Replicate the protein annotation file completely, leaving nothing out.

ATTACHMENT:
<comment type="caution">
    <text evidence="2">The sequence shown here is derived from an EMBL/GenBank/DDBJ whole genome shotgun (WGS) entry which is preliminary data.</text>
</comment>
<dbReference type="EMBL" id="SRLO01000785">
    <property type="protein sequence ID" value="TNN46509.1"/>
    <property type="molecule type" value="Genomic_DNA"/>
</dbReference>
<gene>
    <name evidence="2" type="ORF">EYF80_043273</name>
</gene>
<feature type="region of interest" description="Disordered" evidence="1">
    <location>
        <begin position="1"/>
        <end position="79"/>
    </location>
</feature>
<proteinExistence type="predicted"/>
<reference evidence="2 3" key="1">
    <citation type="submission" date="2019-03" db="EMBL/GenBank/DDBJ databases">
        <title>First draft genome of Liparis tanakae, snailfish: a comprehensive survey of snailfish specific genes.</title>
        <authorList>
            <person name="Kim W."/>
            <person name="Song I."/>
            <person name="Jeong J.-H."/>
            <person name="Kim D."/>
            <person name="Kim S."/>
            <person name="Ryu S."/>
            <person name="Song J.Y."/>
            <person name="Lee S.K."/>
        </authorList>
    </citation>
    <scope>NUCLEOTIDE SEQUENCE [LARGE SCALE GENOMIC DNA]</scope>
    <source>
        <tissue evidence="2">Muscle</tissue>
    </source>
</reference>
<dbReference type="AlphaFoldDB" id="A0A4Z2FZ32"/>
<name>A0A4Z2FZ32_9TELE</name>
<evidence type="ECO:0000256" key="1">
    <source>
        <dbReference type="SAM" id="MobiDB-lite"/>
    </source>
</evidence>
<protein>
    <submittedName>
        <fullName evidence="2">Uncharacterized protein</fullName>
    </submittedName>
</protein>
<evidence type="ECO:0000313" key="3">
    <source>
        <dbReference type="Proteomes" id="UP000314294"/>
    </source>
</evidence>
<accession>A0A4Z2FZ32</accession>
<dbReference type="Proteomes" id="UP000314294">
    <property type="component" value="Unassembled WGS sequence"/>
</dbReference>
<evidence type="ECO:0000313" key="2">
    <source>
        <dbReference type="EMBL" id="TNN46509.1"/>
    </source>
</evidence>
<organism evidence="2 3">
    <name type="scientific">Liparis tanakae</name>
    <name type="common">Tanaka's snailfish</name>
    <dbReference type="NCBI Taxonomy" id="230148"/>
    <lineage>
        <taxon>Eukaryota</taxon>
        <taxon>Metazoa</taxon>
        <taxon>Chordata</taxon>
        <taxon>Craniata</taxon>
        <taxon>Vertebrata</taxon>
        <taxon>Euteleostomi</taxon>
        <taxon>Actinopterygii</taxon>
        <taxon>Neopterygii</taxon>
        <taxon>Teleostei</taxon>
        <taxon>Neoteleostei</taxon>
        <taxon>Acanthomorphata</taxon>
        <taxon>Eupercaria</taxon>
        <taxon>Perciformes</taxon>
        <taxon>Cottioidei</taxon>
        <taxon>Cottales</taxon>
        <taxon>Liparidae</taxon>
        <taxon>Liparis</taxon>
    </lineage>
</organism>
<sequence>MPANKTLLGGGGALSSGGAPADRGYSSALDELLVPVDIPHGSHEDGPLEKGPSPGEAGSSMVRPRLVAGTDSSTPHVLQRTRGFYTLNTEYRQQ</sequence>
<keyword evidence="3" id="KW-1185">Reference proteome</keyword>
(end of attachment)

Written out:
<comment type="caution">
    <text evidence="2">The sequence shown here is derived from an EMBL/GenBank/DDBJ whole genome shotgun (WGS) entry which is preliminary data.</text>
</comment>
<dbReference type="EMBL" id="SRLO01000785">
    <property type="protein sequence ID" value="TNN46509.1"/>
    <property type="molecule type" value="Genomic_DNA"/>
</dbReference>
<gene>
    <name evidence="2" type="ORF">EYF80_043273</name>
</gene>
<feature type="region of interest" description="Disordered" evidence="1">
    <location>
        <begin position="1"/>
        <end position="79"/>
    </location>
</feature>
<proteinExistence type="predicted"/>
<reference evidence="2 3" key="1">
    <citation type="submission" date="2019-03" db="EMBL/GenBank/DDBJ databases">
        <title>First draft genome of Liparis tanakae, snailfish: a comprehensive survey of snailfish specific genes.</title>
        <authorList>
            <person name="Kim W."/>
            <person name="Song I."/>
            <person name="Jeong J.-H."/>
            <person name="Kim D."/>
            <person name="Kim S."/>
            <person name="Ryu S."/>
            <person name="Song J.Y."/>
            <person name="Lee S.K."/>
        </authorList>
    </citation>
    <scope>NUCLEOTIDE SEQUENCE [LARGE SCALE GENOMIC DNA]</scope>
    <source>
        <tissue evidence="2">Muscle</tissue>
    </source>
</reference>
<dbReference type="AlphaFoldDB" id="A0A4Z2FZ32"/>
<name>A0A4Z2FZ32_9TELE</name>
<evidence type="ECO:0000256" key="1">
    <source>
        <dbReference type="SAM" id="MobiDB-lite"/>
    </source>
</evidence>
<protein>
    <submittedName>
        <fullName evidence="2">Uncharacterized protein</fullName>
    </submittedName>
</protein>
<evidence type="ECO:0000313" key="3">
    <source>
        <dbReference type="Proteomes" id="UP000314294"/>
    </source>
</evidence>
<accession>A0A4Z2FZ32</accession>
<dbReference type="Proteomes" id="UP000314294">
    <property type="component" value="Unassembled WGS sequence"/>
</dbReference>
<evidence type="ECO:0000313" key="2">
    <source>
        <dbReference type="EMBL" id="TNN46509.1"/>
    </source>
</evidence>
<organism evidence="2 3">
    <name type="scientific">Liparis tanakae</name>
    <name type="common">Tanaka's snailfish</name>
    <dbReference type="NCBI Taxonomy" id="230148"/>
    <lineage>
        <taxon>Eukaryota</taxon>
        <taxon>Metazoa</taxon>
        <taxon>Chordata</taxon>
        <taxon>Craniata</taxon>
        <taxon>Vertebrata</taxon>
        <taxon>Euteleostomi</taxon>
        <taxon>Actinopterygii</taxon>
        <taxon>Neopterygii</taxon>
        <taxon>Teleostei</taxon>
        <taxon>Neoteleostei</taxon>
        <taxon>Acanthomorphata</taxon>
        <taxon>Eupercaria</taxon>
        <taxon>Perciformes</taxon>
        <taxon>Cottioidei</taxon>
        <taxon>Cottales</taxon>
        <taxon>Liparidae</taxon>
        <taxon>Liparis</taxon>
    </lineage>
</organism>
<sequence>MPANKTLLGGGGALSSGGAPADRGYSSALDELLVPVDIPHGSHEDGPLEKGPSPGEAGSSMVRPRLVAGTDSSTPHVLQRTRGFYTLNTEYRQQ</sequence>
<keyword evidence="3" id="KW-1185">Reference proteome</keyword>